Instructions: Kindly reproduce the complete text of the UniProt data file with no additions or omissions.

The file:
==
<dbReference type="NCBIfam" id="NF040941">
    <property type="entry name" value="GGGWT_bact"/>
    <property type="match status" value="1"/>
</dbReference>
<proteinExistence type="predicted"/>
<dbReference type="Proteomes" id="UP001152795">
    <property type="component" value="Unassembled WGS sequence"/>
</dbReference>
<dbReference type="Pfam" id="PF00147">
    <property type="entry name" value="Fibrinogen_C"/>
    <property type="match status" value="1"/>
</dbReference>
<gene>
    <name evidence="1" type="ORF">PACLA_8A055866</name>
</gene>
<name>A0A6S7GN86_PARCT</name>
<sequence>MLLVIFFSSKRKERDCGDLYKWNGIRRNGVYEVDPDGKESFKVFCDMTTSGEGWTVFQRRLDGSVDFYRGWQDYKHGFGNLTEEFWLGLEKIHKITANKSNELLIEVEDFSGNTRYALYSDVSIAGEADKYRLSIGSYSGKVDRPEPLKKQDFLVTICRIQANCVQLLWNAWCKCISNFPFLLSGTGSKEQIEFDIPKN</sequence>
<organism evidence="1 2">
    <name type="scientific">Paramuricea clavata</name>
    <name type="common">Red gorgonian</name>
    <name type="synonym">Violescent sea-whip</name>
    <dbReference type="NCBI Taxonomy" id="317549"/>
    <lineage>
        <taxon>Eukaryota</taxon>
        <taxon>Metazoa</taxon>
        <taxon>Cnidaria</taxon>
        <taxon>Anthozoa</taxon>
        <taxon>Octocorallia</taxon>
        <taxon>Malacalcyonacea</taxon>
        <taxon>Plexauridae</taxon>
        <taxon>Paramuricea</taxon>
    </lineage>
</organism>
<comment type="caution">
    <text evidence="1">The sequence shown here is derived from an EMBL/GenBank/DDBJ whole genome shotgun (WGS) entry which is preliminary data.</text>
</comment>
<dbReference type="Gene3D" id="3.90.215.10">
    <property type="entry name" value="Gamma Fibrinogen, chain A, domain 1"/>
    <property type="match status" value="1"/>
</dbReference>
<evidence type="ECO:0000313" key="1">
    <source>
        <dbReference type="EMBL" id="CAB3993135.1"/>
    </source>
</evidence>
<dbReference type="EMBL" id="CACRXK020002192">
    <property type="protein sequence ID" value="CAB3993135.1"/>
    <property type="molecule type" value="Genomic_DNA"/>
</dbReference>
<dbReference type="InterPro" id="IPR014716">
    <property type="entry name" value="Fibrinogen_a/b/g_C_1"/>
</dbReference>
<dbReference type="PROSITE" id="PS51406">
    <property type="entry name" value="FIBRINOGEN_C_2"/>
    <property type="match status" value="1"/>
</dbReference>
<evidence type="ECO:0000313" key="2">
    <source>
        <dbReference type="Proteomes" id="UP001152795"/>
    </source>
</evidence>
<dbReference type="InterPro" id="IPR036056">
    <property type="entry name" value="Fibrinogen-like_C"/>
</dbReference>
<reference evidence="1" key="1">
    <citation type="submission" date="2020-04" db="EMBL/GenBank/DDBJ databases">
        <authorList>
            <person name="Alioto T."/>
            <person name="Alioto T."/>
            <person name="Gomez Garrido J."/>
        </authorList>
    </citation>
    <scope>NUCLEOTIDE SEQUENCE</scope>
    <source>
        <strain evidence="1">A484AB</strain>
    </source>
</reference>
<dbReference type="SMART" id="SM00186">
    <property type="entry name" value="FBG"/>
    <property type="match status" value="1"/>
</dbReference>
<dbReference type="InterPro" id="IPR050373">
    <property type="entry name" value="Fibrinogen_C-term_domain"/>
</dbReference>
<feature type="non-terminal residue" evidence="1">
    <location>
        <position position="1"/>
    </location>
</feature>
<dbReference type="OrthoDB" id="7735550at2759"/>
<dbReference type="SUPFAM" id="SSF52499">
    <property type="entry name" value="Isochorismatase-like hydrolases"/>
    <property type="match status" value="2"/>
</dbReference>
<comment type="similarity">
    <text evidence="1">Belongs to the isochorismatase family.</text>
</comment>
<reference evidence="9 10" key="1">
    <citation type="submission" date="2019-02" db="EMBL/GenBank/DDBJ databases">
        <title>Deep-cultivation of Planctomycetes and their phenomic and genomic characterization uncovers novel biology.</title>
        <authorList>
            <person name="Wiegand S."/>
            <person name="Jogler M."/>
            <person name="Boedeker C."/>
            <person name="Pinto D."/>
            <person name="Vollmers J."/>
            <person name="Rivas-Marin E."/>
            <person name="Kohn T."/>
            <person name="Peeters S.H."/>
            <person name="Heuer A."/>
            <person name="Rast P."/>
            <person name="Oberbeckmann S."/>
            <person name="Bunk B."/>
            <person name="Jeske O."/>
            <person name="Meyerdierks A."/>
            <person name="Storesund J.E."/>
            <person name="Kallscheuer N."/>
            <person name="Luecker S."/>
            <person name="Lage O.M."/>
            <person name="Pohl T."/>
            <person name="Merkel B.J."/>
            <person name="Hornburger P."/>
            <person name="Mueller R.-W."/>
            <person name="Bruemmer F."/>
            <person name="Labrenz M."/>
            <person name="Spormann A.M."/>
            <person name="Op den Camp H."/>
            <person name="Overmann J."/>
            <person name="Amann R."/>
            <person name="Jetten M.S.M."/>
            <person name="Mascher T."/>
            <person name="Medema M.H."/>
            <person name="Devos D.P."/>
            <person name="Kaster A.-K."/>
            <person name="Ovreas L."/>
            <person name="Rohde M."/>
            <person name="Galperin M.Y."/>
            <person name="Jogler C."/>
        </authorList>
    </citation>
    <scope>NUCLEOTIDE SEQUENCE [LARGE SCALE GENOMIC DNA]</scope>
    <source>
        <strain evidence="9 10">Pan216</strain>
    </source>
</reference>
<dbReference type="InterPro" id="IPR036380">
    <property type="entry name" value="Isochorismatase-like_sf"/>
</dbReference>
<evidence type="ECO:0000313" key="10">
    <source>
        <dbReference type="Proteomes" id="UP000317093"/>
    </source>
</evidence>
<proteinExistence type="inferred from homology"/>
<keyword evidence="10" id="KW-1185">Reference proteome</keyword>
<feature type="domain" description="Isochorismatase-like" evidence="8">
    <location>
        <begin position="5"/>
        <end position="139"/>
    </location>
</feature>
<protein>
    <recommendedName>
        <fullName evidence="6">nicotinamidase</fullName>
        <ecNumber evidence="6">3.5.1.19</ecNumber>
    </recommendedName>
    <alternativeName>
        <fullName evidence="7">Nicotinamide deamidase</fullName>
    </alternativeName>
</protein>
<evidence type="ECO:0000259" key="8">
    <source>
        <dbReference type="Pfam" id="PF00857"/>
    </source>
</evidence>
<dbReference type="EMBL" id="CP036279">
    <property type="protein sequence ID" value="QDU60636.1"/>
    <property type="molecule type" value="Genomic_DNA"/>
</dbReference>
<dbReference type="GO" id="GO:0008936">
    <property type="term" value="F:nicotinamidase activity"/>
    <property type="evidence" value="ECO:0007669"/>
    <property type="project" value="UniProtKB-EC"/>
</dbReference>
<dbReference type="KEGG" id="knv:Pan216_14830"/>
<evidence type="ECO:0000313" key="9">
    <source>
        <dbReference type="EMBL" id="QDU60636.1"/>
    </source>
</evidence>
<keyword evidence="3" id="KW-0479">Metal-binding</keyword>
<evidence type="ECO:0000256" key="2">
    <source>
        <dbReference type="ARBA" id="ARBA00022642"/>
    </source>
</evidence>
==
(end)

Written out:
<dbReference type="NCBIfam" id="NF040941">
    <property type="entry name" value="GGGWT_bact"/>
    <property type="match status" value="1"/>
</dbReference>
<proteinExistence type="predicted"/>
<dbReference type="Proteomes" id="UP001152795">
    <property type="component" value="Unassembled WGS sequence"/>
</dbReference>
<dbReference type="Pfam" id="PF00147">
    <property type="entry name" value="Fibrinogen_C"/>
    <property type="match status" value="1"/>
</dbReference>
<gene>
    <name evidence="1" type="ORF">PACLA_8A055866</name>
</gene>
<name>A0A6S7GN86_PARCT</name>
<sequence>MLLVIFFSSKRKERDCGDLYKWNGIRRNGVYEVDPDGKESFKVFCDMTTSGEGWTVFQRRLDGSVDFYRGWQDYKHGFGNLTEEFWLGLEKIHKITANKSNELLIEVEDFSGNTRYALYSDVSIAGEADKYRLSIGSYSGKVDRPEPLKKQDFLVTICRIQANCVQLLWNAWCKCISNFPFLLSGTGSKEQIEFDIPKN</sequence>
<organism evidence="1 2">
    <name type="scientific">Paramuricea clavata</name>
    <name type="common">Red gorgonian</name>
    <name type="synonym">Violescent sea-whip</name>
    <dbReference type="NCBI Taxonomy" id="317549"/>
    <lineage>
        <taxon>Eukaryota</taxon>
        <taxon>Metazoa</taxon>
        <taxon>Cnidaria</taxon>
        <taxon>Anthozoa</taxon>
        <taxon>Octocorallia</taxon>
        <taxon>Malacalcyonacea</taxon>
        <taxon>Plexauridae</taxon>
        <taxon>Paramuricea</taxon>
    </lineage>
</organism>
<comment type="caution">
    <text evidence="1">The sequence shown here is derived from an EMBL/GenBank/DDBJ whole genome shotgun (WGS) entry which is preliminary data.</text>
</comment>
<dbReference type="Gene3D" id="3.90.215.10">
    <property type="entry name" value="Gamma Fibrinogen, chain A, domain 1"/>
    <property type="match status" value="1"/>
</dbReference>
<evidence type="ECO:0000313" key="1">
    <source>
        <dbReference type="EMBL" id="CAB3993135.1"/>
    </source>
</evidence>
<dbReference type="EMBL" id="CACRXK020002192">
    <property type="protein sequence ID" value="CAB3993135.1"/>
    <property type="molecule type" value="Genomic_DNA"/>
</dbReference>
<dbReference type="InterPro" id="IPR014716">
    <property type="entry name" value="Fibrinogen_a/b/g_C_1"/>
</dbReference>
<dbReference type="PROSITE" id="PS51406">
    <property type="entry name" value="FIBRINOGEN_C_2"/>
    <property type="match status" value="1"/>
</dbReference>
<evidence type="ECO:0000313" key="2">
    <source>
        <dbReference type="Proteomes" id="UP001152795"/>
    </source>
</evidence>
<dbReference type="InterPro" id="IPR036056">
    <property type="entry name" value="Fibrinogen-like_C"/>
</dbReference>
<reference evidence="1" key="1">
    <citation type="submission" date="2020-04" db="EMBL/GenBank/DDBJ databases">
        <authorList>
            <person name="Alioto T."/>
            <person name="Alioto T."/>
            <person name="Gomez Garrido J."/>
        </authorList>
    </citation>
    <scope>NUCLEOTIDE SEQUENCE</scope>
    <source>
        <strain evidence="1">A484AB</strain>
    </source>
</reference>
<dbReference type="SMART" id="SM00186">
    <property type="entry name" value="FBG"/>
    <property type="match status" value="1"/>
</dbReference>
<dbReference type="InterPro" id="IPR050373">
    <property type="entry name" value="Fibrinogen_C-term_domain"/>
</dbReference>
<feature type="non-terminal residue" evidence="1">
    <location>
        <position position="1"/>
    </location>
</feature>
<dbReference type="OrthoDB" id="7735550at2759"/>
<dbReference type="SUPFAM" id="SSF52499">
    <property type="entry name" value="Isochorismatase-like hydrolases"/>
    <property type="match status" value="2"/>
</dbReference>
<comment type="similarity">
    <text evidence="1">Belongs to the isochorismatase family.</text>
</comment>
<reference evidence="9 10" key="1">
    <citation type="submission" date="2019-02" db="EMBL/GenBank/DDBJ databases">
        <title>Deep-cultivation of Planctomycetes and their phenomic and genomic characterization uncovers novel biology.</title>
        <authorList>
            <person name="Wiegand S."/>
            <person name="Jogler M."/>
            <person name="Boedeker C."/>
            <person name="Pinto D."/>
            <person name="Vollmers J."/>
            <person name="Rivas-Marin E."/>
            <person name="Kohn T."/>
            <person name="Peeters S.H."/>
            <person name="Heuer A."/>
            <person name="Rast P."/>
            <person name="Oberbeckmann S."/>
            <person name="Bunk B."/>
            <person name="Jeske O."/>
            <person name="Meyerdierks A."/>
            <person name="Storesund J.E."/>
            <person name="Kallscheuer N."/>
            <person name="Luecker S."/>
            <person name="Lage O.M."/>
            <person name="Pohl T."/>
            <person name="Merkel B.J."/>
            <person name="Hornburger P."/>
            <person name="Mueller R.-W."/>
            <person name="Bruemmer F."/>
            <person name="Labrenz M."/>
            <person name="Spormann A.M."/>
            <person name="Op den Camp H."/>
            <person name="Overmann J."/>
            <person name="Amann R."/>
            <person name="Jetten M.S.M."/>
            <person name="Mascher T."/>
            <person name="Medema M.H."/>
            <person name="Devos D.P."/>
            <person name="Kaster A.-K."/>
            <person name="Ovreas L."/>
            <person name="Rohde M."/>
            <person name="Galperin M.Y."/>
            <person name="Jogler C."/>
        </authorList>
    </citation>
    <scope>NUCLEOTIDE SEQUENCE [LARGE SCALE GENOMIC DNA]</scope>
    <source>
        <strain evidence="9 10">Pan216</strain>
    </source>
</reference>
<dbReference type="InterPro" id="IPR036380">
    <property type="entry name" value="Isochorismatase-like_sf"/>
</dbReference>
<evidence type="ECO:0000313" key="10">
    <source>
        <dbReference type="Proteomes" id="UP000317093"/>
    </source>
</evidence>
<proteinExistence type="inferred from homology"/>
<keyword evidence="10" id="KW-1185">Reference proteome</keyword>
<feature type="domain" description="Isochorismatase-like" evidence="8">
    <location>
        <begin position="5"/>
        <end position="139"/>
    </location>
</feature>
<protein>
    <recommendedName>
        <fullName evidence="6">nicotinamidase</fullName>
        <ecNumber evidence="6">3.5.1.19</ecNumber>
    </recommendedName>
    <alternativeName>
        <fullName evidence="7">Nicotinamide deamidase</fullName>
    </alternativeName>
</protein>
<evidence type="ECO:0000259" key="8">
    <source>
        <dbReference type="Pfam" id="PF00857"/>
    </source>
</evidence>
<dbReference type="EMBL" id="CP036279">
    <property type="protein sequence ID" value="QDU60636.1"/>
    <property type="molecule type" value="Genomic_DNA"/>
</dbReference>
<dbReference type="GO" id="GO:0008936">
    <property type="term" value="F:nicotinamidase activity"/>
    <property type="evidence" value="ECO:0007669"/>
    <property type="project" value="UniProtKB-EC"/>
</dbReference>
<dbReference type="KEGG" id="knv:Pan216_14830"/>
<evidence type="ECO:0000313" key="9">
    <source>
        <dbReference type="EMBL" id="QDU60636.1"/>
    </source>
</evidence>
<keyword evidence="3" id="KW-0479">Metal-binding</keyword>
<evidence type="ECO:0000256" key="2">
    <source>
        <dbReference type="ARBA" id="ARBA00022642"/>
    </source>
</evidence>